Markets have been zigzagging for weeks on deepening unease over the ramifications of slowing growth in China, the world’s second-largest economy and the driver of much of the global growth of the past decade.

The apparent inability of Chinese regulators to stabilize the markets, has spooked investors already fretting over when the U.S. Federal Reserve will raise interest rates.

Asia got a slow start following a last-minute sell-off that dragged the Dow Jones industrial average down 204.91 points, or 1.3 percent, on Tuesday to 15,666.44. That extended Wall Street’s losing streak to six days, the longest such stretch in more than three years.

The Dow had surged more than 400 points after China cut its interest rates for the fifth time in nine months in a renewed effort to shore up growth. The central bank also increased the amount of money available for lending by reducing the reserves banks are required to hold.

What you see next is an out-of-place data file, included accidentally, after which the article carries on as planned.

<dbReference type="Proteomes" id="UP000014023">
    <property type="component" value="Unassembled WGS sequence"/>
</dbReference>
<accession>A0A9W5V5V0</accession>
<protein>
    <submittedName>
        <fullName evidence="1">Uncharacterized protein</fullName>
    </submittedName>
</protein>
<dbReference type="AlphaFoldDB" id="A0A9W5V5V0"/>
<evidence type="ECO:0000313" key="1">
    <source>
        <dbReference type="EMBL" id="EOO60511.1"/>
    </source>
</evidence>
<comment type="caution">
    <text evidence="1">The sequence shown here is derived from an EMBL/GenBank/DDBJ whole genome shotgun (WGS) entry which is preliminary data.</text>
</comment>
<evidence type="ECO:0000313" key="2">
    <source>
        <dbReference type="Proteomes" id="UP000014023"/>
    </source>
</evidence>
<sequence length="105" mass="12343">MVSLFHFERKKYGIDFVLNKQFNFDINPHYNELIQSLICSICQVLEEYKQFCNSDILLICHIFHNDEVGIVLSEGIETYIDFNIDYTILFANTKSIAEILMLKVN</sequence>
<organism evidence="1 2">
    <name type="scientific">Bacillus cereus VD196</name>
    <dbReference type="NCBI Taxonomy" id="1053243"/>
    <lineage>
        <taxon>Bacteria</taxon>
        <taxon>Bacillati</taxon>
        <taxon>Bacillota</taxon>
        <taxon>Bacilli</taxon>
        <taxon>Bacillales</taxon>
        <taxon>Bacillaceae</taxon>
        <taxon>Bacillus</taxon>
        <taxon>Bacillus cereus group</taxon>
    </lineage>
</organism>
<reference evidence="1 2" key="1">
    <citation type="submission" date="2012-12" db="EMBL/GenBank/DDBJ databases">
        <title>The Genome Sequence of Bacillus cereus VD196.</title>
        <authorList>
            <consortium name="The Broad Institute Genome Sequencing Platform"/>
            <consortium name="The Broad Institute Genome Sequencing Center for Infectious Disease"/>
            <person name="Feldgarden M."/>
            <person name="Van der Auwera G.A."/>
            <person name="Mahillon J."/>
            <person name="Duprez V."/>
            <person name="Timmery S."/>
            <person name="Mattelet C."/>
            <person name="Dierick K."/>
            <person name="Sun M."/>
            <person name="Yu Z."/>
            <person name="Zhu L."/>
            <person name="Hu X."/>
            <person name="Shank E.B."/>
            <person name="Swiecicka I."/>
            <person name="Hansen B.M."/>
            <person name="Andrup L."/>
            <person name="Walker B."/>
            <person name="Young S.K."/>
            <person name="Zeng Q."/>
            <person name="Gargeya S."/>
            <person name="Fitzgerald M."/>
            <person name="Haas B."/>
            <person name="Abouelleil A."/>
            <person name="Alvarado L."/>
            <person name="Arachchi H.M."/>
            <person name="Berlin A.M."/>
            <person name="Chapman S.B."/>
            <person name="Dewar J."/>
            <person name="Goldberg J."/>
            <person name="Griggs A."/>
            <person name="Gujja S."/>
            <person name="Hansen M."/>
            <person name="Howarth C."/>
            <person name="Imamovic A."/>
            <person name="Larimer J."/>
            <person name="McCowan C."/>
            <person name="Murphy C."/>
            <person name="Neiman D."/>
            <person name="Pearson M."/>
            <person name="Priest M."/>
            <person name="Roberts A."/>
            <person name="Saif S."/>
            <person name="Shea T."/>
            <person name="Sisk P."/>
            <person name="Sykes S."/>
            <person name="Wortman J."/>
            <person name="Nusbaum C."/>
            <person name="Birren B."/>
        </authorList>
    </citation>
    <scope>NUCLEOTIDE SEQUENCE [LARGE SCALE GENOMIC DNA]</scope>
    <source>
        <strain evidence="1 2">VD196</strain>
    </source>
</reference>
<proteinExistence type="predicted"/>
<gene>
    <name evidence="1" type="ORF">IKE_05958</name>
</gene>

The People’s Bank of China acted after the Shanghai stock index slumped 7.6 percent on Tuesday, on top of an 8.5 percent loss on Monday.

China’s slowdown is crimping demand for oil and other commodities, a ripple effect that already is slowing exports and other business activity across Asia.

Beyond China, traders are waiting for clarity from the Federal Reserve, which has signaled it could begin raising its key interest rate from near zero for the first time in nearly a decade as early as this year. The Fed isn’t expected to deliver a policy update until it wraps up a meeting of policymakers in mid-September.

In other trading, U.S. crude oil rose 1 cent to $39.32 a barrel in electronic trading on the New York Mercantile Exchange. It rose $1.07, or 2.8 percent, to $39.31 on Tuesday. Brent crude oil, which is used to price international trading, gained 6 cents a barrel, to $43.15.

The dollar rose to 119.35 yen versus 118.66 yen late Wednesday. The euro slipped to $1.1509 from $1.1524.


TIME Lebanon